October 18-19, 2008
As Vanessa and I took a taxi to the Bangkok airport in route to Cambodia, but we never knew what sort of ride we were in for. The normal ride takes 45 minutes. The driver we had, must have been practicing to win the Indy 500 race as he was honestly driving 140 kph (and posted limit was 80). Even when he slowed down to 120 kpm, I still was holding on for dear life. Also, I love this about the taxi`s in Thailand…they have seat belts in the car, but there is no buckle to lock into, so why have a seat beats? This was a time I really wanted to wear a seat belt and both of us felt sick as we got to the airport in about 18 minutes and were lucky not to have crashed.
I think the best way I could describe this city in a few words is it`s very exotic, chaotic, distressing and even repulsive. Definitely a place I`m glad I got to see from all points. We decided to skip going into the palaces and focus on the grim history. Some tourists come to this city and just see the glimmer, but I wanted to get down to the heart of what has shaped Phnom Penh – and we really got what we came for.
Rules of the Road:
Arriving in Phnom Penh, Vanessa made me laugh as she thought all the driving was super crazy and very chaotic. If I was to compare to India (and Debbie could back me up on this), I thought the driving was calm and orderly. Let me describe. There were two lane roads and really no rules to driving and no stop lights (or few). The cars took the left lane and honked once when passing any other vehicles (annoying, but alerted others). The other motor bikes, tuk tuk and bikes, tried to stay in the right lane and pass each other. I will saw the best part was everyone was driving slowly and the people peddling on a bike were going just as fast as we were in the car. So safety wise – much better than our taxi to the Bangkok airport. What was interesting as families would all ride on one motorcycle. Meaning 4 people on one bike, and sometimes the little 2 year old was in front holding onto the handle bars. There were many sleeping infants on mother`s shoulders and we just prayed for no accidents as the whole family would be hurt (as no one wears helmets).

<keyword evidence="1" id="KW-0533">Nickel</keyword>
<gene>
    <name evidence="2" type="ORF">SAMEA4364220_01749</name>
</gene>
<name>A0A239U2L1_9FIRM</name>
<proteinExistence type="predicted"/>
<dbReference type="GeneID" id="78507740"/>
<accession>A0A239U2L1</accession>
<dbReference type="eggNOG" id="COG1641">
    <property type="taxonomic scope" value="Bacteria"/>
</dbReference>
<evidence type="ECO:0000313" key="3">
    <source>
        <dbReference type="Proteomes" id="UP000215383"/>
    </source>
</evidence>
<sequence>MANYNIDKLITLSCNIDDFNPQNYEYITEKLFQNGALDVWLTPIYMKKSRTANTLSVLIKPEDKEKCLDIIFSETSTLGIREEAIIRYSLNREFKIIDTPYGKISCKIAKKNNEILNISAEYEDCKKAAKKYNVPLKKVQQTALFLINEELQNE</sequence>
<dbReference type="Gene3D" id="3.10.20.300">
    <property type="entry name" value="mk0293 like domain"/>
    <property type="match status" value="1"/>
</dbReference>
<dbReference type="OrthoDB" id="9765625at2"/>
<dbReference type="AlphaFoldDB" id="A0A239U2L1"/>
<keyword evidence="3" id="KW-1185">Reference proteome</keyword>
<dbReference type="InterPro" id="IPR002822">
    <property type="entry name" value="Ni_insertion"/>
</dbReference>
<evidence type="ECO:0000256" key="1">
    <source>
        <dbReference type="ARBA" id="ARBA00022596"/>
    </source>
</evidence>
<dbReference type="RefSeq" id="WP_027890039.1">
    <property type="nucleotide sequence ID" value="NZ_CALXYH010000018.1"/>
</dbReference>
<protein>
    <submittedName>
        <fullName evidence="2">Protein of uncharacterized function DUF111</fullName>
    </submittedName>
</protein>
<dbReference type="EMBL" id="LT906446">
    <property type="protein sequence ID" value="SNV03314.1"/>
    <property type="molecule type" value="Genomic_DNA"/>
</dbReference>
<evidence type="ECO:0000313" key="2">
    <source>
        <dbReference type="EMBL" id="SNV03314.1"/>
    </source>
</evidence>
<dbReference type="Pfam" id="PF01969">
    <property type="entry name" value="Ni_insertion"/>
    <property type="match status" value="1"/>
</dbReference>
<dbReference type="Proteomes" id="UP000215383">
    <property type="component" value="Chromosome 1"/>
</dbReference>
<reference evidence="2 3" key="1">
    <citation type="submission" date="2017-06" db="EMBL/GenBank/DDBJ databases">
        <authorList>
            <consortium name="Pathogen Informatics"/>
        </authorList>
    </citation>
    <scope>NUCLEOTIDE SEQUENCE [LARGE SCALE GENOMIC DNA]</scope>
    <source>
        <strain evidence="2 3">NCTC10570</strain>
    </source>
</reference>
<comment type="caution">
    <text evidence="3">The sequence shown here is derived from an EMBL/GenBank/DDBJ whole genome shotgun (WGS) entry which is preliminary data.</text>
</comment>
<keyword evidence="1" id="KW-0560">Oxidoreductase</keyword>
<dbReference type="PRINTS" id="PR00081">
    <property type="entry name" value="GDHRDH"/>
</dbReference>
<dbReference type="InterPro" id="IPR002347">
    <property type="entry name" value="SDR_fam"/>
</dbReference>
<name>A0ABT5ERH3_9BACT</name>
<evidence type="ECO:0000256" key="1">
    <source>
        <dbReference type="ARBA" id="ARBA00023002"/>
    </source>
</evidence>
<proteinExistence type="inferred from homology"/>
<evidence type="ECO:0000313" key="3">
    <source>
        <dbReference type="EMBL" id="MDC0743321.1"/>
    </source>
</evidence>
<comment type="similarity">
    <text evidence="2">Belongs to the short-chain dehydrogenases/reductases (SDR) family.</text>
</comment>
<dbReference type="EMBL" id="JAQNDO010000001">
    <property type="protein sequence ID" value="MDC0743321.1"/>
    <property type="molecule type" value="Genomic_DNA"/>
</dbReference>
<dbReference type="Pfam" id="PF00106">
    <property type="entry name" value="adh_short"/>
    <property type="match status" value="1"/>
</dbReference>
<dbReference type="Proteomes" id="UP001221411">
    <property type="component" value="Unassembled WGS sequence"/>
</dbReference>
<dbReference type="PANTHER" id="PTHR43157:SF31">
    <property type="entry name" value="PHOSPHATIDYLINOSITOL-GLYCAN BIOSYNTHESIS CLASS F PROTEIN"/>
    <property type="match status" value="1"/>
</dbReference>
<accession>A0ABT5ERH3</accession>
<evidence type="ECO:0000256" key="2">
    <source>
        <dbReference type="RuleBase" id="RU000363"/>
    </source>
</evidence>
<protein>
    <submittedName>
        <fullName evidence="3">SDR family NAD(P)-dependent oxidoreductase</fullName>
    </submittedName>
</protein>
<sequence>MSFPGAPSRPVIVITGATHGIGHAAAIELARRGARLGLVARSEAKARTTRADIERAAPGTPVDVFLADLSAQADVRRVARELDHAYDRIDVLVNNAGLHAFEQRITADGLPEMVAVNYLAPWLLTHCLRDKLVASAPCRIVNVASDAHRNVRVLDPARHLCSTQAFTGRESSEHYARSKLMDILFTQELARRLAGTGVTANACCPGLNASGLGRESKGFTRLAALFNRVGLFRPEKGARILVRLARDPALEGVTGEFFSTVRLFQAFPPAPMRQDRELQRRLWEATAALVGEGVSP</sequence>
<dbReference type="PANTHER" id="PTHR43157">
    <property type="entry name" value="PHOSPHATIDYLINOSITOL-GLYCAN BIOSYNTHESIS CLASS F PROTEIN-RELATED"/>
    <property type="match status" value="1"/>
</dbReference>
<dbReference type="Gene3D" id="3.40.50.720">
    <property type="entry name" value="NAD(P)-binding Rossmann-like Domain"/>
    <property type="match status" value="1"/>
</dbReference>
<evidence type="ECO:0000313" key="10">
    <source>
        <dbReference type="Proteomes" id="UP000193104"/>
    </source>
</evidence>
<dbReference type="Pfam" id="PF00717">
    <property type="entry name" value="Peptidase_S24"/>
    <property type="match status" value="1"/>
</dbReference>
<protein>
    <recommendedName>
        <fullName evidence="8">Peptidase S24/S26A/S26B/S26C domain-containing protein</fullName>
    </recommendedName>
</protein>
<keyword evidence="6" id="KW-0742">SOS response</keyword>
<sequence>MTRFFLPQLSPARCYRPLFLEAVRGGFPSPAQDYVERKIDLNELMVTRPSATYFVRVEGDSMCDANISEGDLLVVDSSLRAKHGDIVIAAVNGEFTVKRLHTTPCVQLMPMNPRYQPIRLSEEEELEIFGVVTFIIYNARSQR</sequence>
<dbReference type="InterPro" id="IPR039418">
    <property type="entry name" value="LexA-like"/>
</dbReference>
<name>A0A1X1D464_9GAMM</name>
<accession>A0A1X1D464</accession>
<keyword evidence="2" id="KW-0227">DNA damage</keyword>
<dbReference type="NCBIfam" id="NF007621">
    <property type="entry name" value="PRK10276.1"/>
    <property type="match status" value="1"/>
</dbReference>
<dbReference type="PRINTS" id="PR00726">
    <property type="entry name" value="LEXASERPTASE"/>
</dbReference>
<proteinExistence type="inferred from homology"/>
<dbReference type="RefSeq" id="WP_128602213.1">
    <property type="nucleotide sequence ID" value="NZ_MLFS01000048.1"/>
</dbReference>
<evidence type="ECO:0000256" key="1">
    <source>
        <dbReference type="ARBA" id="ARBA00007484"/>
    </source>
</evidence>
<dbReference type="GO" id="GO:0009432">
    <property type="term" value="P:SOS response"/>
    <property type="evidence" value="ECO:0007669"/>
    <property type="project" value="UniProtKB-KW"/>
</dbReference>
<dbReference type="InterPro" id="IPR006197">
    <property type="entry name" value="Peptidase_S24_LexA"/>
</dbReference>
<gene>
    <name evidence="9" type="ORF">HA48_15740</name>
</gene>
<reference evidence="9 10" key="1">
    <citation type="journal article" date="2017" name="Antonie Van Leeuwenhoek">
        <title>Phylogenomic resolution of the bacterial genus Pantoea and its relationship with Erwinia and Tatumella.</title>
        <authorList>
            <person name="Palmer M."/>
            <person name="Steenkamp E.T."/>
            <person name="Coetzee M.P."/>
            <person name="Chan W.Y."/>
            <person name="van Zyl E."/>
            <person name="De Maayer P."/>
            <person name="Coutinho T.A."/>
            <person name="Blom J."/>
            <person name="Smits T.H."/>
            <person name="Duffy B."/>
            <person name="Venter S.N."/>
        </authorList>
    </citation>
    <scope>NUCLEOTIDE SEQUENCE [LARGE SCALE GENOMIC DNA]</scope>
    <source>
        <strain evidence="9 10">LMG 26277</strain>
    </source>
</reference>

Lucky for me, Phnom Penh has another Intercontinental Hotel, and Vanessa hooked us up again with her employee rate so more luxury living for us. It`s been so nice having a break from hostels, simple hotels and guest houses and being able to stay in a 5 star hotel and even have turn town service. Yea! We also were able to spend an afternoon at the pool and swim up to the bar for some snacks and beers. Now this is living!
The Auto Rickshaw:
Deciding to get away from the 5 star treatment (with hotel cars to drive you to dinner for too much money), we hired a motor bike to take us to the riverfront. These vehicles are simple motorcycles in front and a carriage for the passengers. I will say, at first, it felt like we were princesses climbing into our pumpkin coach (and it was orange), but soon we were puttering along with all the locals, smelling the street stalls and garbage along the way, but I still prefer it as we got to see more in the open air and experience the local transport to dinner.
We were going to try a place our guidebook recommended, but when we asked the hotel how to get there, he gave us such a look and asked why we want to go there. Who recommended it and it the look led us to believe it wasn`t good. He offered to suggest a few others for us to choose from, so we took one of them. He told us it was great food, friendly service, we get a short massage at the end and free fruit for dessert. Sounds nice right? I will admit, the service was great. the food was amazing as we had a lobster dish and crab dish (for so little money).
We had 4 waiters to help the two of us and as we ordered beers, they wanted to cheers with us and said we could buy more and fill up glasses for them if we wanted (but we didn`t know if this was a good idea as they were working). After our meal, they brought a few plates of fruit…then more…and more. Seriously there was enough fruit to feed 8 people, but it was all so good and many new fruits for us. My favorite looked like eye balls once you peeled them. So as I kept enjoying my eyeball fruit, I was telling Vanessa I was eating her eyes. Throughout the night, these waiters were all smiles, very helpful and after our dinner we did get a back massage. Short massage to me would have been a couple minutes. They went on for about 10 minutes and Vanessa and I both kept saying “Ok…that`s enough…thank you…stop”, but they didn`t stop until we turned to look at them and say “OK – enough” a little sternly. We think they were trying to do more to get a tip as when they brought the bill, they said “remember there were 1..2..3..4 of them” (as they counted and pointed to our 4 waiters). How`s that for asking for a tip??